Linux-PAM (Pluggable Authentication Modules for Linux) is a suite of shared libraries that enable the local system administrator to choose how applications authenticate users.
In other words, without (rewriting and) recompiling a PAM-aware application, it is possible to switch between the authentication mechanism(s) it uses. Indeed, one may entirely upgrade the local authentication system without touching the applications themselves.
Historically an application that has required a given user to be
authenticated, has had to be compiled to use a specific authentication
mechanism. For example, in the case of traditional UN*X systems, the
identity of the user is verified by the user entering a correct
password. This password, after being prefixed by a two character
``salt'', is encrypted (with crypt(3)). The user is then authenticated
if this encrypted password is identical to the second field of the
user's entry in the system password database (the
/etc/passwd file). On such systems, most if
not all forms of privileges are granted based on this single
authentication scheme. Privilege comes in the form of a personal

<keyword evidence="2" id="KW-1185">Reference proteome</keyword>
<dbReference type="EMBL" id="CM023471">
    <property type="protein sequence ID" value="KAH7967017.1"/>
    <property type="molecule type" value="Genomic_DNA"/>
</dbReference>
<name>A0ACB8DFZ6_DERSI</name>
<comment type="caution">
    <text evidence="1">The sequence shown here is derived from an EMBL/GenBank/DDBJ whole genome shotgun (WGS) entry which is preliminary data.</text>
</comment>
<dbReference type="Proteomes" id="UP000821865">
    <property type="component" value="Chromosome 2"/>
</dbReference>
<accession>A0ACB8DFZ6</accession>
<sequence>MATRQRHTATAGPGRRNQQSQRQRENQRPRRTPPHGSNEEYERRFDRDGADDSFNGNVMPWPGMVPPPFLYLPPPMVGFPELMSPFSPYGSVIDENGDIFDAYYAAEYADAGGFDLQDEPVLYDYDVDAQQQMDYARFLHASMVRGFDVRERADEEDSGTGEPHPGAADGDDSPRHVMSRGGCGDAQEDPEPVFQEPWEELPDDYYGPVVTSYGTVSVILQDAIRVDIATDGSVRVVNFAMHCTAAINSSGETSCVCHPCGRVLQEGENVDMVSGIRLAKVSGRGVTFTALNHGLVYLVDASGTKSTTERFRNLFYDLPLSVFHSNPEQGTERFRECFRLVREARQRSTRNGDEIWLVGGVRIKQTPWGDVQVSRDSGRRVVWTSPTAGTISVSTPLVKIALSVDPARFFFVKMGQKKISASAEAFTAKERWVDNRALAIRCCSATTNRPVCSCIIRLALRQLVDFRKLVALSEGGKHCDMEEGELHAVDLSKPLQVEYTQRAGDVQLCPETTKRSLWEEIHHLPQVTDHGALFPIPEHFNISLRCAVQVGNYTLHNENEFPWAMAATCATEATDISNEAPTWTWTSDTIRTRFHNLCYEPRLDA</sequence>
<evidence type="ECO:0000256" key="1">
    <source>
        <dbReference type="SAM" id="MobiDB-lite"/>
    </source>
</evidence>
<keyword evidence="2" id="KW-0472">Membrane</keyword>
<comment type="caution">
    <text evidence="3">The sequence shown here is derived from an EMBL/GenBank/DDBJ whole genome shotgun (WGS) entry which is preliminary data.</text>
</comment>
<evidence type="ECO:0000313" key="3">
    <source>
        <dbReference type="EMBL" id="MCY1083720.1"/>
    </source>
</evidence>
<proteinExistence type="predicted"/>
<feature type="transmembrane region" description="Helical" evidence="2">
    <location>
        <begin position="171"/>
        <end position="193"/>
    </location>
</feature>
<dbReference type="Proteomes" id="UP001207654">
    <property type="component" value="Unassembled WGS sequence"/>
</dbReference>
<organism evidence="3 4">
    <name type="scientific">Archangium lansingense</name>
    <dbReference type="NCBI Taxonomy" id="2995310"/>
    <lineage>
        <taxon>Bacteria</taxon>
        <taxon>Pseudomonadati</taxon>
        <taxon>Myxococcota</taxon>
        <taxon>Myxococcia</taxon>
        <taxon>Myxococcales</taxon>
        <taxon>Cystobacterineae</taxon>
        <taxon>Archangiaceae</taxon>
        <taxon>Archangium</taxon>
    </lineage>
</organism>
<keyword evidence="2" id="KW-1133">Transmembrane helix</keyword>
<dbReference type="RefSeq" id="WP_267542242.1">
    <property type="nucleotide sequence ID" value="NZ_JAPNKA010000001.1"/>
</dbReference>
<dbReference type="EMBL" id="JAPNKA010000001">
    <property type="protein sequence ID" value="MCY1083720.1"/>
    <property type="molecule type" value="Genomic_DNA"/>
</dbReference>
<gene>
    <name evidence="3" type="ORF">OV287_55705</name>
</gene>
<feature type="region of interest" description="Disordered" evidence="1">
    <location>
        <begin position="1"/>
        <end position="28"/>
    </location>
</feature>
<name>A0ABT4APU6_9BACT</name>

user-identifier (UID) and membership of various groups. Services and
applications are available based on the personal and group identity
of the user. Traditionally, group membership has been assigned based
on entries in the
It is the purpose of the Linux-PAM
project to separate the development of privilege granting software
from the development of secure and appropriate authentication schemes.
This is accomplished by providing a library of functions that an
application may use to request that a user be authenticated. This
PAM library is configured locally with a system file,
/etc/pam.conf (or a series of configuration
files located in
/etc/pam.d/) to authenticate a
user request via the locally available authentication modules. The
modules themselves will usually be located in the directory
/lib64/security and take the form of dynamically
loadable object files (see dlopen(3)).